Research Adonis Reyes Reyes in Delta: "New light on breath analysis"
Exhaled air contains thousands of different compounds, some of which have diagnostic value. A new laser analyser points the way toward portable and highly sensitive gas analysers.
There may be thousands of different components in human breath, but their concentration is mostly very low - like one part in a million (ppm) or less. Analysis of such trace gasses can be done by gas chromatography or mass spectrometry. Both techniques are expensive, although prices are coming down with the size of the equipment. The main disadvantage of both methods is the time it takes to produce a spectrum.
Diseases to diagnose
Yet, the list of diseases that may be diagnosed by breath analysis is growing. A short selection: ulcers and other stomach and bowel diseases, airway infections, asthma and cystic fibrosis, diabetes, gastric cancer and lung cancer.
A new technology, developed by Dr. Adonis Reyes Reyes during his PhD research at the Faculty of Applied Sciences (TNW), uses a tuneable and broadband solid-state infrared laser to measure the absorption spectra of gas mixtures.
"This is just the starting point of a new revolution in trace gas analysis that will continue growing," Reyes wrote in his PhD thesis. "We can expect to see the first portable and highly sensitive gas analysis devices in the market in the next ten years."
How does it work?
So how does this laser spectroscopy work? Reyes used a solid-state laser that produces mid-infrared radiation over a broad part of the electromagnetic spectrum. Exhaled organic molecules have a high absorption in this band. The light is bounced back and forth hundreds of times in the multi-pass gas cell to increase the absorption. The out-coming light is measured by a mercury-cadmium-telluride (MCT) detector and compared to an identical sensor for reference. A computer processes the data, using known absorption spectra from organic components in the gas. The corrections result in a sensitivity high enough to detect parts-per-billion concentrations of some key molecules such as acetone (related to diabetes) and nitric oxide (related to asthma).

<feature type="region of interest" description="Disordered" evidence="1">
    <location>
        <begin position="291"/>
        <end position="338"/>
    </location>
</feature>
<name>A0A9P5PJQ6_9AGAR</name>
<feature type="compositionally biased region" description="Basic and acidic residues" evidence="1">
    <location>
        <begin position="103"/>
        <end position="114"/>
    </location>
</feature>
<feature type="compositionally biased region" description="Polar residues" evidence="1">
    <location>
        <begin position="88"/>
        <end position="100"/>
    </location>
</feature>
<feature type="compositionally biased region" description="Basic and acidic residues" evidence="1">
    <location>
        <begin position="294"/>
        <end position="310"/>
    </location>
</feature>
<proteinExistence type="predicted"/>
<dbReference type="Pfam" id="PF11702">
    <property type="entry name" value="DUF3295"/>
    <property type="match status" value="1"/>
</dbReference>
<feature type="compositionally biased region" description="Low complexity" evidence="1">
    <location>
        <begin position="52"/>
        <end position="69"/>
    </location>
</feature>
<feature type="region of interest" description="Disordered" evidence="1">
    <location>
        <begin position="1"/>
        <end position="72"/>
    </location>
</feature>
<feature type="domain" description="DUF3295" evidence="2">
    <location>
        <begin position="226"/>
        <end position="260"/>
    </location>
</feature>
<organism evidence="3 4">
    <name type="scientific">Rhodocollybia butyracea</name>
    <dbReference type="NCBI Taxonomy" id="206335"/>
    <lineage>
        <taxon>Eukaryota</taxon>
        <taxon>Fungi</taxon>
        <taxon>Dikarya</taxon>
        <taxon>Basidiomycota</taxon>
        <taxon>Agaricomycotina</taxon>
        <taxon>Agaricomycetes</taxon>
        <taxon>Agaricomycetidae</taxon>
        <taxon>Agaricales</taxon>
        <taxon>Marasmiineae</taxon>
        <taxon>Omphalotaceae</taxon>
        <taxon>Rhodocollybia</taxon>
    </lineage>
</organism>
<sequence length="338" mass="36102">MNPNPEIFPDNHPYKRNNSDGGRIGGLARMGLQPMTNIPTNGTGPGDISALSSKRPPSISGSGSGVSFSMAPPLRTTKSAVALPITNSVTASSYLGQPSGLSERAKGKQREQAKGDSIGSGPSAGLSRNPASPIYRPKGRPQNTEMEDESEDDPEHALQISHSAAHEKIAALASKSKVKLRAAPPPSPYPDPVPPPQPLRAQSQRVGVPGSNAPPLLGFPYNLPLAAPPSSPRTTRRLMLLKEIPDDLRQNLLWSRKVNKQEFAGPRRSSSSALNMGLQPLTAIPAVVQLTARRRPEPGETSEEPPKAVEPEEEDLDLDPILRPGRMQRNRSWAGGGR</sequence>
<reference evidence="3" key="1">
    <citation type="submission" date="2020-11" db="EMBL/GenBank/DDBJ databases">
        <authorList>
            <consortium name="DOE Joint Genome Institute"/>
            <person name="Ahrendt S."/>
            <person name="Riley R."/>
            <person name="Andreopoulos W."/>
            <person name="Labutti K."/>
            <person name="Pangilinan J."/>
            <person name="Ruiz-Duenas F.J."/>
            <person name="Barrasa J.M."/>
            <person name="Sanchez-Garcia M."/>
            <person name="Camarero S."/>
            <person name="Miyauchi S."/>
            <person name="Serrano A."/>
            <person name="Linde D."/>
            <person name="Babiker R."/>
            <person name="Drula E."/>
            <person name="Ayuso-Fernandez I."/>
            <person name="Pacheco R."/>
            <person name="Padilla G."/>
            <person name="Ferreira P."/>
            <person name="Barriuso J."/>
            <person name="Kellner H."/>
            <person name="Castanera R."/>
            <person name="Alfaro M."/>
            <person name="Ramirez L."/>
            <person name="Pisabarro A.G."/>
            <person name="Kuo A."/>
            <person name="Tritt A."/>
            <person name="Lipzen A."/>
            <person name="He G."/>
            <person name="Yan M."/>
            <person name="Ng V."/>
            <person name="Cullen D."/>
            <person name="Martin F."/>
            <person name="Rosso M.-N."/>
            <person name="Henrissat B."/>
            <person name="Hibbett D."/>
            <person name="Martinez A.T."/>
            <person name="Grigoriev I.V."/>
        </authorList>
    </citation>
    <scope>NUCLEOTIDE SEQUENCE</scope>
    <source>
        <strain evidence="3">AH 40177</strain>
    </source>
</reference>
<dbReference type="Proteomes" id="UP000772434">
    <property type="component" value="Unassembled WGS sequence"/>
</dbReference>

A test with volunteers confirmed that adult type-1 diabetes patients tend to have larger than normal concentration of acetone in their breath. For children, this does not seem to be the case. Three diabetes type-1 patients participated in the test (two of whom were children) and one non-patient as a control.
Reyes points out that performances can be improved by using pre-concentration techniques that amplify specific concentrations by hundreds of times. He mentions the recent use of nanomaterials that can be functionalised to trap specific molecules selectively.
Miniaturisation of the set-up may be achieved by using hollow waveguides instead of relatively large gas cells, Reyes wrote. In waveguides, the laser fills all volume of the cell (or the waveguide in this case), resulting in an increased interaction with the captured gas.
Various research groups have combined pre-concentration with hollow waveguides into hybrid systems. They have published trace gas detection of, for example, TNT or H2S in ppm concentrations.
Potential for medical diagnosis
Considering its potential for medical diagnosis, alcohol tests and security, Reyes expects portable laser gas analysers to hit the market within the next ten years.
Reyes is currently working as 'Invention Disclosure Coordinator' at the Interuniversity Microelectronics Centre (IMEC) in Leuven, Belgium, where he scouts for suitable projects to be patented. "I am interested in the new, inventive ideas which not necessarily can be implemented right now, but may be feasible in 10 years," he commented. "In summary, I like to dream about the future."
Adonis Reyes Reyes, 'Shining Light on Human Breath Analysis with Quantum Cascade Laser Spectroscopy', PhD supervisors Prof. Paul Urbach and Dr. Nandini Bhattacharya (TNW), January 20, 2017.
Related article: Electronic nose sniffs out TNT